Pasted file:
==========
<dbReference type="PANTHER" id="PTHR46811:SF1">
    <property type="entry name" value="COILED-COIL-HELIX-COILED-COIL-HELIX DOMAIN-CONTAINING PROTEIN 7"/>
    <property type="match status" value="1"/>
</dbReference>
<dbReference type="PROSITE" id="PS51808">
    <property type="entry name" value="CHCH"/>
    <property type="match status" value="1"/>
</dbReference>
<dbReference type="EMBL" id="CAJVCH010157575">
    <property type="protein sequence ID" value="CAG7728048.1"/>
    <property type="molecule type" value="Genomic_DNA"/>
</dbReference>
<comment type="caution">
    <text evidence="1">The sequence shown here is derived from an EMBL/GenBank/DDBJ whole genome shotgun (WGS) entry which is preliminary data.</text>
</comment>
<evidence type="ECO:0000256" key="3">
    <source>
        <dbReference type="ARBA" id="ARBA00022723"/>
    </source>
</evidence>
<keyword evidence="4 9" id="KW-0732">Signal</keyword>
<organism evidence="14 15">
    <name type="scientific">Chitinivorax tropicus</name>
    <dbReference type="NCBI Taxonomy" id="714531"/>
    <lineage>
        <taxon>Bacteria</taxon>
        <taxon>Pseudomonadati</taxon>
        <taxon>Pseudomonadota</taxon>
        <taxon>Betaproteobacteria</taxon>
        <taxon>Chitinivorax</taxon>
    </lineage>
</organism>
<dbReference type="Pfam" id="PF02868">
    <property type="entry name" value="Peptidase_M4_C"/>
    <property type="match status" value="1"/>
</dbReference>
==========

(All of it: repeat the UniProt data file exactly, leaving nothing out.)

<dbReference type="PANTHER" id="PTHR46811:SF1">
    <property type="entry name" value="COILED-COIL-HELIX-COILED-COIL-HELIX DOMAIN-CONTAINING PROTEIN 7"/>
    <property type="match status" value="1"/>
</dbReference>
<dbReference type="PROSITE" id="PS51808">
    <property type="entry name" value="CHCH"/>
    <property type="match status" value="1"/>
</dbReference>
<dbReference type="EMBL" id="CAJVCH010157575">
    <property type="protein sequence ID" value="CAG7728048.1"/>
    <property type="molecule type" value="Genomic_DNA"/>
</dbReference>
<comment type="caution">
    <text evidence="1">The sequence shown here is derived from an EMBL/GenBank/DDBJ whole genome shotgun (WGS) entry which is preliminary data.</text>
</comment>
<evidence type="ECO:0000256" key="3">
    <source>
        <dbReference type="ARBA" id="ARBA00022723"/>
    </source>
</evidence>
<keyword evidence="4 9" id="KW-0732">Signal</keyword>
<organism evidence="14 15">
    <name type="scientific">Chitinivorax tropicus</name>
    <dbReference type="NCBI Taxonomy" id="714531"/>
    <lineage>
        <taxon>Bacteria</taxon>
        <taxon>Pseudomonadati</taxon>
        <taxon>Pseudomonadota</taxon>
        <taxon>Betaproteobacteria</taxon>
        <taxon>Chitinivorax</taxon>
    </lineage>
</organism>
<dbReference type="Pfam" id="PF02868">
    <property type="entry name" value="Peptidase_M4_C"/>
    <property type="match status" value="1"/>
</dbReference>